Moving Average Is More Than What You Think – Part 3

Some readers are very forthcoming, they simply email me and complained to me for wasting their time in talking about moving average as something that is useful at all. I replied through email asking for their patience and wrapped up this third instalment as soon as I can.

Moving average based trading systems still exist and work very well still, even today. Here is a basic scalping setup based on average range channel, which in turn is based on simple moving average, that works very well for many years.

A Channel Based Scalping Setup

Instead of jumping into the next topic of another usage combination based on simple moving average and average range, I will continue from where we left off in Part 2.

Here is the background info – emini S&P 45-minute bar time frame, 9 period simple moving average, average range channel offset by 2 times the average bar range. Not something very complex.

Isn’t scalping gets in and out of a position very quickly? With 45-minute bars, you sit on a position for at least 45 minutes. That is not scalping, isn’t it? Before you jump up and down complaining, just think – if you can get a significant bias at your side within the next 45 minutes trading S&P future, I think many of you will figure out your way to scalp within that 45-minutes.

My job here is to show you that even if you sit on a position based on the setup for the whole 45-minutes, you will still be profitable.

Here is the setup, we will go long if

1. The up side channel is broken

2. No matter it works out or not, we’ll exit by the end of the 45-minute bar

3. Being a person who has many things to do in life, I prefer trading in the morning only, so the setup will trade in the morning only

The complete version of the formula indicator Average Channel Scalper can be download here. You can use indicator manager to install the downloaded script.

The actual code is very simple, just 6 lines.

makeindicator (avgbarrange, avgrange, data1, param1);
makeindicator (channel, avgrangechannel, data1, param1, param2);
$time_range := time >= maketime (9, 30, 0) and time < = maketime (12, 0, 0); long_signal := $time_range > 0 and c >= channel.p2;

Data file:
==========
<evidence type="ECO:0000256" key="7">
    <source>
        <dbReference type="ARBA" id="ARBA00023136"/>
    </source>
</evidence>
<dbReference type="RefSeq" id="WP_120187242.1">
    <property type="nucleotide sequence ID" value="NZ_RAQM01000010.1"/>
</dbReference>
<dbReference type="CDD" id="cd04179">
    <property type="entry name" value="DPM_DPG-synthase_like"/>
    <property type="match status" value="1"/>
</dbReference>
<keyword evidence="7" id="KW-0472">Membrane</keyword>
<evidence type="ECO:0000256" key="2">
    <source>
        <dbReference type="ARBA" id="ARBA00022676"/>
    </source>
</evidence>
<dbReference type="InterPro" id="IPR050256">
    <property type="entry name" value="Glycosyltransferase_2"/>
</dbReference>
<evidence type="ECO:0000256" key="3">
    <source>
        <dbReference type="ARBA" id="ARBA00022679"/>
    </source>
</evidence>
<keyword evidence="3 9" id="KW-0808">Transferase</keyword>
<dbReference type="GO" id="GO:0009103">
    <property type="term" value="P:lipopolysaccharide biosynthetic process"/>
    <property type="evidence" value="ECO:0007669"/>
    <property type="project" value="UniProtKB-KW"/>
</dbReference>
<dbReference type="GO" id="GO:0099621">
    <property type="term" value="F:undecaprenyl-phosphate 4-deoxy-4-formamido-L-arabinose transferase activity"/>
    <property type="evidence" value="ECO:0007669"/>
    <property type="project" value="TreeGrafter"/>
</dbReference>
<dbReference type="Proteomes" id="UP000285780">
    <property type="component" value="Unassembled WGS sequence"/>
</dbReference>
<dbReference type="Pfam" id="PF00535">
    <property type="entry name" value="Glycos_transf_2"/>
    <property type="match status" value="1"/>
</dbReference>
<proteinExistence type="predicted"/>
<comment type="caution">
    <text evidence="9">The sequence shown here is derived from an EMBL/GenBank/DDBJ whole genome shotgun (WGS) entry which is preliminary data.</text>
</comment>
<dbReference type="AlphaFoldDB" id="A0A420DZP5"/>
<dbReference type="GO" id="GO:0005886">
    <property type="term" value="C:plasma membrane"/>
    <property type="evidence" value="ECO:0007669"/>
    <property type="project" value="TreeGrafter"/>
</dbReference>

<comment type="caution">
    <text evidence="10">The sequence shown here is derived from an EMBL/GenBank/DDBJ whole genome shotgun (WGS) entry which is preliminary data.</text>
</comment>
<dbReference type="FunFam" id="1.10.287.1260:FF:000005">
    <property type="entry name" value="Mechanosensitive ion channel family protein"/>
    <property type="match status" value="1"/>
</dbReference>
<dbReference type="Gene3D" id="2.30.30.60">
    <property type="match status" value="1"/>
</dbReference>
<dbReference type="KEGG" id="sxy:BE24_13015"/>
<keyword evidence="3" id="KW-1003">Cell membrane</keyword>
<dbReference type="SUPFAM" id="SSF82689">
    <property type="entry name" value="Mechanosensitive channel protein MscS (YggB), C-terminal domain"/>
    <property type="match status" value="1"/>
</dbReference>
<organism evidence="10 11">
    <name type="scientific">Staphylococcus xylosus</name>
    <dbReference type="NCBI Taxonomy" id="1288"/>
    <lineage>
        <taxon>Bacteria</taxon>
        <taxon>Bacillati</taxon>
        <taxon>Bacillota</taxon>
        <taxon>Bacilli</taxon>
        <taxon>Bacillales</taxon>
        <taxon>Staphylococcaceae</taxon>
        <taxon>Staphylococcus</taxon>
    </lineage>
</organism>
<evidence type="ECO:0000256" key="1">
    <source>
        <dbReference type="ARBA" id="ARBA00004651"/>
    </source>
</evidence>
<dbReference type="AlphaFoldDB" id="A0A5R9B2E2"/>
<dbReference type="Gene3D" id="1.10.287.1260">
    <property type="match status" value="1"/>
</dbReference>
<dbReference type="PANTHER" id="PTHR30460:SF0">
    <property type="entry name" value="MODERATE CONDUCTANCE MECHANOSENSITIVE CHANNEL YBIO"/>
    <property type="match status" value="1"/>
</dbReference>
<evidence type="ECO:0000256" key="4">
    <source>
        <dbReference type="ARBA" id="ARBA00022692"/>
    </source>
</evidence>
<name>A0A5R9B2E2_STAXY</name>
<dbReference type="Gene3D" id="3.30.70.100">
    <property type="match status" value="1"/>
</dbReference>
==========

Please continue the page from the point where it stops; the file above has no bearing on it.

longatmarket (long_signal, defaultordersize, "Long");
longexitnextclose (true, defaultordersize, "LExit");

So how does the setup fair since 1998, here it is,

ARCSL01 equity

It works fairly well already, but not as consistent as we would like it to be. There is definitely room for further improvement on the raw system.

A Very Profitable Targeting Technique

Most beginners set position targets based on variation of the amount winning at the moment. For example, percentage of equity gained, percentage of gains to keep from the best level, or simply a fixed amount. That, will not help you capturing short and powerful moves.

For daytrading, time is your enemy (see article) thus you must take time into account when you are working on production trading systems. Within one 45-minute bar, what tools do we have to improve the performance? The answer is the average range of the bars. By cutting short the time to stay within the 45-minute bar using exit technique that close the postion early based on average bar range, we effectively lock in the possible profit within the bar and avoid staying on board where the possibility of a reversal is highly possible.

So, by adding an exit rule to get out based on the opening price of the 45-minute bar and a certain percentage away from that open, we have a new system.

The extra exit rule takes one extra line of code,

longexitnextopenoffsetlimit (true, avgbarrange * param3 / 100, defaultordersize, "LTarget");

Lets compare the following equity curve performance against the original one,

ARCSL02 equity

It performs a lot better than the raw system, isn’t it?

The system is not complex at all if you just take a closer look at the chart,

ARCSL02 Title


Do not underestimate the power of simple but statistically significant indicators. With properly constructed indicators, you will be able to find good trading setups everywhere. It takes time and patience to discover them.

I hope this example system will give you a head start.

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One Comment on “Moving Average Is More Than What You Think – Part 3”

  1. Ed Says:

    It would be interesting to filter this system with volume considerations sort of in the style of market profile. Will high volume with the breakout above/below the channel is on affect results.

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